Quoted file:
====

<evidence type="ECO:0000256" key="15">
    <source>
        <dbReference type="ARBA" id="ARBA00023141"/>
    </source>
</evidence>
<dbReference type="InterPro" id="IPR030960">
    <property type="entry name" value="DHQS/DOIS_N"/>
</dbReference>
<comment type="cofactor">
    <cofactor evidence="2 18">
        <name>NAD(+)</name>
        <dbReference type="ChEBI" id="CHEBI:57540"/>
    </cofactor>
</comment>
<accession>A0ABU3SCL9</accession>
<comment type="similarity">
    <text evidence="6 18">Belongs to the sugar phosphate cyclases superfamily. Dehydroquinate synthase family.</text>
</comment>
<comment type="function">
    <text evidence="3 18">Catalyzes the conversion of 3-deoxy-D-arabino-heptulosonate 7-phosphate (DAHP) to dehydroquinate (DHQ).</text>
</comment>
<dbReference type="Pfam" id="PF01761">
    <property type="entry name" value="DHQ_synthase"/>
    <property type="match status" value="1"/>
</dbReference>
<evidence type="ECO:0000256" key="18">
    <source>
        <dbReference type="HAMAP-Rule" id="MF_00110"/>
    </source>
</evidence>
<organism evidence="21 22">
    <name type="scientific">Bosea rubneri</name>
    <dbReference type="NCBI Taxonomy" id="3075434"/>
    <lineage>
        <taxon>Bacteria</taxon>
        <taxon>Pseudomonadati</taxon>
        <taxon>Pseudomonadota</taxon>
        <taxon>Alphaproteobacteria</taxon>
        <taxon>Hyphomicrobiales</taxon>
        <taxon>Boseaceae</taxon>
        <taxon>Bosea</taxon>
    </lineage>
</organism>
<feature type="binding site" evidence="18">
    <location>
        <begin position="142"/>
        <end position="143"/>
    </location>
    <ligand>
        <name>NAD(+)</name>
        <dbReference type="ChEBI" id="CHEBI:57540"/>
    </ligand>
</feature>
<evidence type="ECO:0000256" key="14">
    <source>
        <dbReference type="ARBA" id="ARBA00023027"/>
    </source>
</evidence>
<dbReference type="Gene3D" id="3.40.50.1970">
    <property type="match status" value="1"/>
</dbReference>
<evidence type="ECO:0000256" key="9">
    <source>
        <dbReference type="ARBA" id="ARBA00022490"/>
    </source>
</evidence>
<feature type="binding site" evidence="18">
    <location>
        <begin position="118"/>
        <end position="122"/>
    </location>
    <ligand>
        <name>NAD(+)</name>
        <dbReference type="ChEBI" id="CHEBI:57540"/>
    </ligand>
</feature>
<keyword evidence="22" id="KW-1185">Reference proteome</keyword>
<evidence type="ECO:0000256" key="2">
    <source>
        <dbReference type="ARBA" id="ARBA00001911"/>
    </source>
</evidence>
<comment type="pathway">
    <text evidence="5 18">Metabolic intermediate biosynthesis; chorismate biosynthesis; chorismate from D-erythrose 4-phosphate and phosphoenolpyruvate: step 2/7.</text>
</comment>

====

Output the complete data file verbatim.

<evidence type="ECO:0000256" key="15">
    <source>
        <dbReference type="ARBA" id="ARBA00023141"/>
    </source>
</evidence>
<dbReference type="InterPro" id="IPR030960">
    <property type="entry name" value="DHQS/DOIS_N"/>
</dbReference>
<comment type="cofactor">
    <cofactor evidence="2 18">
        <name>NAD(+)</name>
        <dbReference type="ChEBI" id="CHEBI:57540"/>
    </cofactor>
</comment>
<accession>A0ABU3SCL9</accession>
<comment type="similarity">
    <text evidence="6 18">Belongs to the sugar phosphate cyclases superfamily. Dehydroquinate synthase family.</text>
</comment>
<comment type="function">
    <text evidence="3 18">Catalyzes the conversion of 3-deoxy-D-arabino-heptulosonate 7-phosphate (DAHP) to dehydroquinate (DHQ).</text>
</comment>
<dbReference type="Pfam" id="PF01761">
    <property type="entry name" value="DHQ_synthase"/>
    <property type="match status" value="1"/>
</dbReference>
<evidence type="ECO:0000256" key="18">
    <source>
        <dbReference type="HAMAP-Rule" id="MF_00110"/>
    </source>
</evidence>
<organism evidence="21 22">
    <name type="scientific">Bosea rubneri</name>
    <dbReference type="NCBI Taxonomy" id="3075434"/>
    <lineage>
        <taxon>Bacteria</taxon>
        <taxon>Pseudomonadati</taxon>
        <taxon>Pseudomonadota</taxon>
        <taxon>Alphaproteobacteria</taxon>
        <taxon>Hyphomicrobiales</taxon>
        <taxon>Boseaceae</taxon>
        <taxon>Bosea</taxon>
    </lineage>
</organism>
<feature type="binding site" evidence="18">
    <location>
        <begin position="142"/>
        <end position="143"/>
    </location>
    <ligand>
        <name>NAD(+)</name>
        <dbReference type="ChEBI" id="CHEBI:57540"/>
    </ligand>
</feature>
<evidence type="ECO:0000256" key="14">
    <source>
        <dbReference type="ARBA" id="ARBA00023027"/>
    </source>
</evidence>
<dbReference type="Gene3D" id="3.40.50.1970">
    <property type="match status" value="1"/>
</dbReference>
<evidence type="ECO:0000256" key="9">
    <source>
        <dbReference type="ARBA" id="ARBA00022490"/>
    </source>
</evidence>
<feature type="binding site" evidence="18">
    <location>
        <begin position="118"/>
        <end position="122"/>
    </location>
    <ligand>
        <name>NAD(+)</name>
        <dbReference type="ChEBI" id="CHEBI:57540"/>
    </ligand>
</feature>
<keyword evidence="22" id="KW-1185">Reference proteome</keyword>
<evidence type="ECO:0000256" key="2">
    <source>
        <dbReference type="ARBA" id="ARBA00001911"/>
    </source>
</evidence>
<comment type="pathway">
    <text evidence="5 18">Metabolic intermediate biosynthesis; chorismate biosynthesis; chorismate from D-erythrose 4-phosphate and phosphoenolpyruvate: step 2/7.</text>
</comment>